Electric car owners will have to pay road tax and the company car benefit-in-kind rates will rise by 1% per year from April 2025, the Chancellor of the Exchequer announced today in his autumn statement.
Until now, 100% battery electric cars and some hybrids have been treated to free road tax – officially known as Vehicle Excise Duty – to help lower costs and encourage adoption. As electric cars have moved the mainstream it has left the government with a hole in its finances which this move intends to fix.
Details published by the Treasury show that electric car drivers will pay £165 per year from 2025, including any cars first registered between 1 April 2017 and 31 March 2025. Zero and low emission cars first registered between 1 March 2001 and 30 March 2017 will pay £20 a year, while electric vans will move to the rate for petrol and diesel light goods vehicles, currently £290 a year.
More worryingly, the Expensive Car Supplement - nicknamed the ‘Tesla Tax’ - which is currently not applied to electric vehicles will be reimposed in 2025.
New electric cars registered after 1 April 2025 will therefore be liable for the supplement, which currently applies to cars with a list price exceeding £40,000 for five years. This will add an amount which is currently £355 per year to the road tax bill for drivers of cars including family models such as a Kia Niro EV.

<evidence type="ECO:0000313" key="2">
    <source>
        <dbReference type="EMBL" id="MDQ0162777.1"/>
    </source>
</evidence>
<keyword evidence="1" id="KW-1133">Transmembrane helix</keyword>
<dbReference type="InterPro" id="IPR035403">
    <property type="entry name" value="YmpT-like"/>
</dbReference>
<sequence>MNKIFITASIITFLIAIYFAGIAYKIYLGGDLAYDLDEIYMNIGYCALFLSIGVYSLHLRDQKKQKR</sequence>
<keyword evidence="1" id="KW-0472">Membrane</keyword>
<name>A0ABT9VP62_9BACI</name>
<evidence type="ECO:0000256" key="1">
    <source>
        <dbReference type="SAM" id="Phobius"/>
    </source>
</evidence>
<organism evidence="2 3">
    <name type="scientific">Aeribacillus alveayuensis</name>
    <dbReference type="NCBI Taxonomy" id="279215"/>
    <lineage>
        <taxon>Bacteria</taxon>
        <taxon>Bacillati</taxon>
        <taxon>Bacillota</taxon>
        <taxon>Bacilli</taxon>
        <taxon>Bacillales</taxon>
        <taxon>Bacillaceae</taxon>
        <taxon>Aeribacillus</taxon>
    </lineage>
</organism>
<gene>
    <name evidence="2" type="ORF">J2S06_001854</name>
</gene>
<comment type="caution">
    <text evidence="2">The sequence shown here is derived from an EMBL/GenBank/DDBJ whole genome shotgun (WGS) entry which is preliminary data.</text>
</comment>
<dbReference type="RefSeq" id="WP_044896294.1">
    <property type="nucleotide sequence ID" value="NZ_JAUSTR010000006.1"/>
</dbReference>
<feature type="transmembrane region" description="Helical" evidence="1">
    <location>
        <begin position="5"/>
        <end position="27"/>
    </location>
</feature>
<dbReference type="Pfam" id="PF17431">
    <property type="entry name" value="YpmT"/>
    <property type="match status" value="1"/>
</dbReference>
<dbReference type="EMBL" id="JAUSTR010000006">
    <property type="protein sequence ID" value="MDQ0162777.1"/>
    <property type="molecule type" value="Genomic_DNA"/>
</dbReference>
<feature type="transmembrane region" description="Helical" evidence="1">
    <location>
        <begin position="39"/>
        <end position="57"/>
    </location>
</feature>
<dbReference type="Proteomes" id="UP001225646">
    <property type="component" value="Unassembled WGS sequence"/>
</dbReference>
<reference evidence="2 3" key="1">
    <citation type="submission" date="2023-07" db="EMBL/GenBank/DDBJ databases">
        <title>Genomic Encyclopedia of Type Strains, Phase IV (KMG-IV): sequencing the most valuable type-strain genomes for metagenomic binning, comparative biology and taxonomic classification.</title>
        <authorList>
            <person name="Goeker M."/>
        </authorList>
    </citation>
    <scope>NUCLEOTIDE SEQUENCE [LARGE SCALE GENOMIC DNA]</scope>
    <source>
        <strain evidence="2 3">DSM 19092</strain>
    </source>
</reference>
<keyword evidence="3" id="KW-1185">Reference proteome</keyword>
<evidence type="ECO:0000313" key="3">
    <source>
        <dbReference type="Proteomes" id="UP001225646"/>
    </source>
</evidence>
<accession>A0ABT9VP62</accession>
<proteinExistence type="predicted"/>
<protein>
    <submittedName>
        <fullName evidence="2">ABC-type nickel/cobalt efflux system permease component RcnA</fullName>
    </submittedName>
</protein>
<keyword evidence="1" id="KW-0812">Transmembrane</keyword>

The benefit-in-kind taxation imposed by the Inland Revenue on company vehicles and cars leased through a salary sacrifice scheme is also to rise for electric cars. The current levels, which are pegged at 2% for zero-emission cars until 2025, will rise by a maximum of 1% per year from 2025 to 2028.
There was pressure to clarify the BIK levels to allow businesses and employees to make informed decisions about vehicles which are being ordered now and will be kept for three or four years on a typical lease cycle.